When We Have Come to This Place: The Aliens Series as Cosmic Horror

As a sweeping generalization, I’m scared of horror (as discussed). “Isn’t that the point of—” The kind of scared where I can’t consume it, I mean, not the enjoyably or cathartically scared that the creators of said horror intend to elicit. The other kind of scared.

All the same, I’m drawn to certain types of horror in both writing and reading. With my novels Beneath the Rising and its sequel A Broken Darkness (as well as a couple dozen short stories), I told everyone I was simply writing fantasy with monsters and gods; ‘dark fantasy,’ probably. “Nope,” people told me again and again. “These are horror.” As I began to read more about it, I realized that swathes of my writing might not only be horror, but fall into a specific sub-genre of horror: cosmic horror.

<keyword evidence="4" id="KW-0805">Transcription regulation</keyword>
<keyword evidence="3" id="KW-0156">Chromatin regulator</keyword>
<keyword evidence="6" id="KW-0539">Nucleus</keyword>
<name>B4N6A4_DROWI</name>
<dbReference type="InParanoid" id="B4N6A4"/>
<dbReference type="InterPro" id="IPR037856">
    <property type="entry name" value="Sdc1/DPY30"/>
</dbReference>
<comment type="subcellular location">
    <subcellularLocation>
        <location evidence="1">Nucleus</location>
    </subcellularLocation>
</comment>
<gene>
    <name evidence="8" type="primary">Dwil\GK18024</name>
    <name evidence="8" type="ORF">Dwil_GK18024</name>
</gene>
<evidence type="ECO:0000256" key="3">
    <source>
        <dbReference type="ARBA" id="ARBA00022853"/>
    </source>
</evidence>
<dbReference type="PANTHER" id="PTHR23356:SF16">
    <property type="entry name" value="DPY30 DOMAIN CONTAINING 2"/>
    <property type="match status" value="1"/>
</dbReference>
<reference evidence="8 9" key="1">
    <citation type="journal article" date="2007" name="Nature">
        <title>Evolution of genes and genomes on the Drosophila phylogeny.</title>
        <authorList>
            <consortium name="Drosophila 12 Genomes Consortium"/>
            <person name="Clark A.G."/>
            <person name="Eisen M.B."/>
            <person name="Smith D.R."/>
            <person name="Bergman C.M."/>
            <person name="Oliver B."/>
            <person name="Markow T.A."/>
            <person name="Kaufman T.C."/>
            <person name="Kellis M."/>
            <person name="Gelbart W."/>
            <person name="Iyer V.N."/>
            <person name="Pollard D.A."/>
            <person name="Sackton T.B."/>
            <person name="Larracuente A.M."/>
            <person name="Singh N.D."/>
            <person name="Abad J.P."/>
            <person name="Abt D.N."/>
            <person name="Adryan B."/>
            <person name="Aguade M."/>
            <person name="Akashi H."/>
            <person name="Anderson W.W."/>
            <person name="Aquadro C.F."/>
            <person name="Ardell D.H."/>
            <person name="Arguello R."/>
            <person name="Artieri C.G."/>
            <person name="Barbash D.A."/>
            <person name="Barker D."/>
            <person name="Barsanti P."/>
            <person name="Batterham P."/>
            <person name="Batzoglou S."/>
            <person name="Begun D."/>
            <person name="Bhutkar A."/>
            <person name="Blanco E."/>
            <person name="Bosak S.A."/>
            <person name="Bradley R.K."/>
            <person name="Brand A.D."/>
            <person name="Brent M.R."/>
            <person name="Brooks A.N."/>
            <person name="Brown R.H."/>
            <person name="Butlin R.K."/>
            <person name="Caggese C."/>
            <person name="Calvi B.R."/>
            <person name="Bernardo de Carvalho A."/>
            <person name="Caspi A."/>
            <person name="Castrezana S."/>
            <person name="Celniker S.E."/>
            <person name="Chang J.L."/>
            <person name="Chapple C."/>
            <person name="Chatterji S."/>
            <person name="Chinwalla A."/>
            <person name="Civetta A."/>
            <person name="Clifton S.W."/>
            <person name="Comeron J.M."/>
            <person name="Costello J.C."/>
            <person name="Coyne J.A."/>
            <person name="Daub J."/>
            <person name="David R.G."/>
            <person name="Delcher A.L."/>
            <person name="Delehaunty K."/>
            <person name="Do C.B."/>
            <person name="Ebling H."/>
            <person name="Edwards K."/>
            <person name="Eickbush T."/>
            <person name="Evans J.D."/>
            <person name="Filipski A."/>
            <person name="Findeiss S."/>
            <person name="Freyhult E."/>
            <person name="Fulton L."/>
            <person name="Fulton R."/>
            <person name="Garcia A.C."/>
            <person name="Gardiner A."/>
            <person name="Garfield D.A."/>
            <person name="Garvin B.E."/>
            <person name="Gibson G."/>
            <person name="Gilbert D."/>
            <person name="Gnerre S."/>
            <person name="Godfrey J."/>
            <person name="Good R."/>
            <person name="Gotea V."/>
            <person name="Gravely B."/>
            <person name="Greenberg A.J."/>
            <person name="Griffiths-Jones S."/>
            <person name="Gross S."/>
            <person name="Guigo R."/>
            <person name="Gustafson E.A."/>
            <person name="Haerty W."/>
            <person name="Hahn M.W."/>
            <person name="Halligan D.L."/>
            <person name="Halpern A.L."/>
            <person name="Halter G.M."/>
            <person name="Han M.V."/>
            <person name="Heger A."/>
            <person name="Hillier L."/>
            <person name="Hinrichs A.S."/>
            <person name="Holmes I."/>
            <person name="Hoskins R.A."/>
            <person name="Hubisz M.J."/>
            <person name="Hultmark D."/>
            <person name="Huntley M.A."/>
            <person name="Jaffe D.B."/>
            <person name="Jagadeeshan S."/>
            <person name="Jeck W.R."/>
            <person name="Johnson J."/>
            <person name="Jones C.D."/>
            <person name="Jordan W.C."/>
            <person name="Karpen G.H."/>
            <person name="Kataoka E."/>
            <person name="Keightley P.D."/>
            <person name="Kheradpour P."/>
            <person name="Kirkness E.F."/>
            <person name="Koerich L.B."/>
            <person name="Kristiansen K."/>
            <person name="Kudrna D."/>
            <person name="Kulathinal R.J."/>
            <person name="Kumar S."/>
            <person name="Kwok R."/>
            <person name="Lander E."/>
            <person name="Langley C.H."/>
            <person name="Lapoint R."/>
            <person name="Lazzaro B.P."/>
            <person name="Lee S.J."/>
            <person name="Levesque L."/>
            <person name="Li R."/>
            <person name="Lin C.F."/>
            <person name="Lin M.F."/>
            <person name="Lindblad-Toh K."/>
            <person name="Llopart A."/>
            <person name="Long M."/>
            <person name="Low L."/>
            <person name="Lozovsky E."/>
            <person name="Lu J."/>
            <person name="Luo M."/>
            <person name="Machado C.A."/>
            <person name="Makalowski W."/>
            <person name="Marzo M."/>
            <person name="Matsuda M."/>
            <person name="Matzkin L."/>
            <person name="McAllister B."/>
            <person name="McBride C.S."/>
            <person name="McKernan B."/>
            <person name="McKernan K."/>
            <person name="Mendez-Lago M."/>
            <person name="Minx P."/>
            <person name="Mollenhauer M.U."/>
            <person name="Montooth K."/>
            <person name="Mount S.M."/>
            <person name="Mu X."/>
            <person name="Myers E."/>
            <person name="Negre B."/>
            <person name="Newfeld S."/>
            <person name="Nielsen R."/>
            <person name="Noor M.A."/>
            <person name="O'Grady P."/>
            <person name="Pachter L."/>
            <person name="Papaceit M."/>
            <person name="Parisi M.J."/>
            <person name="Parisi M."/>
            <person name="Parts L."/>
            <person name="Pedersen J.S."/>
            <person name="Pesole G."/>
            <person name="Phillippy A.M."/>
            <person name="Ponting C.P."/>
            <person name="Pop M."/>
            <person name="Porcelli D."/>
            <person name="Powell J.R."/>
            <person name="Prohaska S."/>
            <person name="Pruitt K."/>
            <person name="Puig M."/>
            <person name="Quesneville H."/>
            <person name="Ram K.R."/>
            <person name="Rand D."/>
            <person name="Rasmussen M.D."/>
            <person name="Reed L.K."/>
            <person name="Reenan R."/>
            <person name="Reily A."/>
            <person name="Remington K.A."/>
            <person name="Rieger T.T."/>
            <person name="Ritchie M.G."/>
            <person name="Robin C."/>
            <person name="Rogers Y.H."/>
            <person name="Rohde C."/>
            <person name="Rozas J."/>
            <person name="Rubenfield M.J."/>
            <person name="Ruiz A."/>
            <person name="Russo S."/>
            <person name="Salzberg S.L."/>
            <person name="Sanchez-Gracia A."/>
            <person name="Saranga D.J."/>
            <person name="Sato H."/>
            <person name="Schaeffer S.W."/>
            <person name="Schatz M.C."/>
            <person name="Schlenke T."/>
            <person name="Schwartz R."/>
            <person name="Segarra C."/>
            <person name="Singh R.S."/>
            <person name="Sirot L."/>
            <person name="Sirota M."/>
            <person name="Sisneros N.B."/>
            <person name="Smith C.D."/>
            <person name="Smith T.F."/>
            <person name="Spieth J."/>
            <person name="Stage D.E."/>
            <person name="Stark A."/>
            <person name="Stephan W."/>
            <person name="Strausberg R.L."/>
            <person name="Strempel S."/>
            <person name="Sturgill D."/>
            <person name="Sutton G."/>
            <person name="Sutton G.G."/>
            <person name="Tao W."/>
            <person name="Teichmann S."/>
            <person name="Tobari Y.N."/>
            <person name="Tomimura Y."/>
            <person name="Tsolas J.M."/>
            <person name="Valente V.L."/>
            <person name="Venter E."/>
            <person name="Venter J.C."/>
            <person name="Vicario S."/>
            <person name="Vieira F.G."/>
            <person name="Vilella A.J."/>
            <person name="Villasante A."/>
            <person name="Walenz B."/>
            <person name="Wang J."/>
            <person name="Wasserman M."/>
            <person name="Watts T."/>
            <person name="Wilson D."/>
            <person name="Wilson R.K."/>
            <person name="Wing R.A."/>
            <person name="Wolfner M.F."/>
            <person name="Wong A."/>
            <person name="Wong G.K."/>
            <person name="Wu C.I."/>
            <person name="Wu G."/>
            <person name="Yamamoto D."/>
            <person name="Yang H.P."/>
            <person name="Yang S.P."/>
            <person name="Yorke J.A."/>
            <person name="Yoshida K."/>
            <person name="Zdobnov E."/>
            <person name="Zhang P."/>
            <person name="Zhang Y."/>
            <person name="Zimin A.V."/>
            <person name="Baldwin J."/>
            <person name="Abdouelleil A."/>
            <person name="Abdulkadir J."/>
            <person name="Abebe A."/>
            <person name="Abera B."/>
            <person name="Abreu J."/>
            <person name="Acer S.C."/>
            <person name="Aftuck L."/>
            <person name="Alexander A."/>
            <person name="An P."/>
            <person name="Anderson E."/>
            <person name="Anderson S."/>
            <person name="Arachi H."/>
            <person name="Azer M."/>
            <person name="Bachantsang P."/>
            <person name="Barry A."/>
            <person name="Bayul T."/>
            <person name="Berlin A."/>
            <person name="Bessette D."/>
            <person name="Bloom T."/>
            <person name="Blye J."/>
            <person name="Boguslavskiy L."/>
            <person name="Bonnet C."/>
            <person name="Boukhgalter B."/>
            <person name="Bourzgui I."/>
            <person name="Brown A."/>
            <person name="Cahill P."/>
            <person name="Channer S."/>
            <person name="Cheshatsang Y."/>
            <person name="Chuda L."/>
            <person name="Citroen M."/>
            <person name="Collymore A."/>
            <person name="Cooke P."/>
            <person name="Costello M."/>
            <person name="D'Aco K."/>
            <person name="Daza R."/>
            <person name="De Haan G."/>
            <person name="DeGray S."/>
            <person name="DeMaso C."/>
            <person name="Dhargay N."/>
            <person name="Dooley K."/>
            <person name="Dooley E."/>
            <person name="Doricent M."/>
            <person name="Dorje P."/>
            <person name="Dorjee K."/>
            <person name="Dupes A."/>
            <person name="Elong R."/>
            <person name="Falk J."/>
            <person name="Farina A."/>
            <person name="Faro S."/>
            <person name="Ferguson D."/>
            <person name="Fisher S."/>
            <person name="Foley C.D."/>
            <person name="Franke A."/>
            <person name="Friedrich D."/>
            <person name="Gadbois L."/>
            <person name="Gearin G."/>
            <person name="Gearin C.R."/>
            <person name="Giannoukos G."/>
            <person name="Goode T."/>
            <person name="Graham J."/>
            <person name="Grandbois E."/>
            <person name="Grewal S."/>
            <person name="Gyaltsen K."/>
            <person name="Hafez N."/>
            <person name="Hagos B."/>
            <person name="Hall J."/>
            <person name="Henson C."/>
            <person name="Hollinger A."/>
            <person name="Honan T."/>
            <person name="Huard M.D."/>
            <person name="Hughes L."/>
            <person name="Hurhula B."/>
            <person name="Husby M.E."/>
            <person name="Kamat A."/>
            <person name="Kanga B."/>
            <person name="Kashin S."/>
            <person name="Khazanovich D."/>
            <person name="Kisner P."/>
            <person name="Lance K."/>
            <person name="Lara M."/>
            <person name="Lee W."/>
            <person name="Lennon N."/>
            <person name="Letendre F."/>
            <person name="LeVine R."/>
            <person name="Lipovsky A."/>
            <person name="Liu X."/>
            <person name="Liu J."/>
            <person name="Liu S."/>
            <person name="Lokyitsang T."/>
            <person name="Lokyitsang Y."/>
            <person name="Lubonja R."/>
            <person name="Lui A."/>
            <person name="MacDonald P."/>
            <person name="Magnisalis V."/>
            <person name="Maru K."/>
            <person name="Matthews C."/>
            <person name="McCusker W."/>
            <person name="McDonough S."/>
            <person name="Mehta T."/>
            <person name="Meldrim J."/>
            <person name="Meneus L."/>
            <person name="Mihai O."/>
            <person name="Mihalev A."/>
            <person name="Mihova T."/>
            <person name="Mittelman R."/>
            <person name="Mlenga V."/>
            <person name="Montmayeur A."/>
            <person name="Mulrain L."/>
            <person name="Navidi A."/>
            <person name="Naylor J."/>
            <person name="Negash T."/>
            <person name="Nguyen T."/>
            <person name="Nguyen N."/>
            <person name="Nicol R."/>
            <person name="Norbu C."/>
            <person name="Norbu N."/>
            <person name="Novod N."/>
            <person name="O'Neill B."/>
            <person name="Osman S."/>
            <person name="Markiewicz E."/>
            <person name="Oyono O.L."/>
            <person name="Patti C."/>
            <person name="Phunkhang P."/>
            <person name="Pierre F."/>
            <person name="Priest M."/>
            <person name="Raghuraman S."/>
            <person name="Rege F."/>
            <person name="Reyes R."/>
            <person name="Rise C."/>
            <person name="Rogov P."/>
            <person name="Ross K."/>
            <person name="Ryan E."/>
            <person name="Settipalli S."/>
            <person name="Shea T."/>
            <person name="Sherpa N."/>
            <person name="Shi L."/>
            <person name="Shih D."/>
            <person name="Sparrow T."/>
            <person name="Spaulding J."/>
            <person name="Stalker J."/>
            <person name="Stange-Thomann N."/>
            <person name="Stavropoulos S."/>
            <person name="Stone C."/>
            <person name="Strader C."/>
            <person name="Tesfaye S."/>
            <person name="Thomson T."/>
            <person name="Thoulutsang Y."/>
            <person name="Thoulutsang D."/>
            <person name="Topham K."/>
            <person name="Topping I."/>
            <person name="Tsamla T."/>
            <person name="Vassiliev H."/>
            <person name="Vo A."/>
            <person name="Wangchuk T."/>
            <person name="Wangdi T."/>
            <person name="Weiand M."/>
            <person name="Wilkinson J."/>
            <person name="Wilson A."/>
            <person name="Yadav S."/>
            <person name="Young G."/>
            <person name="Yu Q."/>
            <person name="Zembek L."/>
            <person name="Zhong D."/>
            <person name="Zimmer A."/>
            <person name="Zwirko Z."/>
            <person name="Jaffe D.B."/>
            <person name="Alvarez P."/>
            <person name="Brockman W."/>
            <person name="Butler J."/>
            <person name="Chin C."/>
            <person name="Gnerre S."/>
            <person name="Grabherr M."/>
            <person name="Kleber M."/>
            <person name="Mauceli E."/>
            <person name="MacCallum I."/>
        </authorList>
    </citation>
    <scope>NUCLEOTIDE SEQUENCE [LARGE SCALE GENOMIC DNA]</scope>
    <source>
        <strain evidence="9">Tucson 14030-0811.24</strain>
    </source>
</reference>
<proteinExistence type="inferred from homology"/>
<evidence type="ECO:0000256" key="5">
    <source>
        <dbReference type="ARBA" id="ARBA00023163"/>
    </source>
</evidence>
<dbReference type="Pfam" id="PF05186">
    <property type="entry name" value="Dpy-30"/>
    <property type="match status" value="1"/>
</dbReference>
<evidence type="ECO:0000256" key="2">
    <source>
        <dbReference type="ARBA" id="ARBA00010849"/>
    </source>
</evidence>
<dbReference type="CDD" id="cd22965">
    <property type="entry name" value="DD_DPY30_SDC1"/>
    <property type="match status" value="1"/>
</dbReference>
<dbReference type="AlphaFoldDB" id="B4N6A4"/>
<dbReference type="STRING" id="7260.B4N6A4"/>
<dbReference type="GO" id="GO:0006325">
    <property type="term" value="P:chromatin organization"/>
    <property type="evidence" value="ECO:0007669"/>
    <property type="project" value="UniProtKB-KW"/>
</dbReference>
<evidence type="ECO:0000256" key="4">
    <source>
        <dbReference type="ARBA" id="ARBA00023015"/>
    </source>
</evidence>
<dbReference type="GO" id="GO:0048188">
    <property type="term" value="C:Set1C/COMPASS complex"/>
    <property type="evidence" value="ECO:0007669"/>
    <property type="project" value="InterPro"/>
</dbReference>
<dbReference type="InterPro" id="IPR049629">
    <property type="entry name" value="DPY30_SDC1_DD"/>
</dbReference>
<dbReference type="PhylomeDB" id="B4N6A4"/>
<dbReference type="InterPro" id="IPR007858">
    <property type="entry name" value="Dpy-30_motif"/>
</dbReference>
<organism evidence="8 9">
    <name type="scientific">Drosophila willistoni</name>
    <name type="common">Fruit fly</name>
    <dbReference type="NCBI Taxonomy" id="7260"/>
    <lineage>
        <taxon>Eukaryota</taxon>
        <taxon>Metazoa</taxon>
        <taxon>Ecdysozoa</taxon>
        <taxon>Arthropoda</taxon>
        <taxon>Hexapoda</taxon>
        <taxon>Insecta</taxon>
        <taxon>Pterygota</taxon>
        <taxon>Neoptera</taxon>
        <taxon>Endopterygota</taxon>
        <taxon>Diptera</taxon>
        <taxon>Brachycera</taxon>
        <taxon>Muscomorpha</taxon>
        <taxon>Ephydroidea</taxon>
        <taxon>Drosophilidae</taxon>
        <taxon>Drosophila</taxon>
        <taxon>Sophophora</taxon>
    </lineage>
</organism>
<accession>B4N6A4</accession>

[Soon afterwards, I started to think of my favourite film franchise as cosmic horror]

Henry Golding Faces the Three Challenges of the Warrior in the Latest Snake Eyes: G.I. Joe Origins Trailer

The first words spoken in the latest trailer for Snake Eyes: G.I. Joe Origins are “Fish boy!” which is not exactly an auspicious start. But this trailer has a lot more to offer than the brief first teaser, including a little bit of story and longer glimpses at some other G.I. Joe characters who turn up in Snake Eyes’ movie.

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MGM Is Revamping Blacula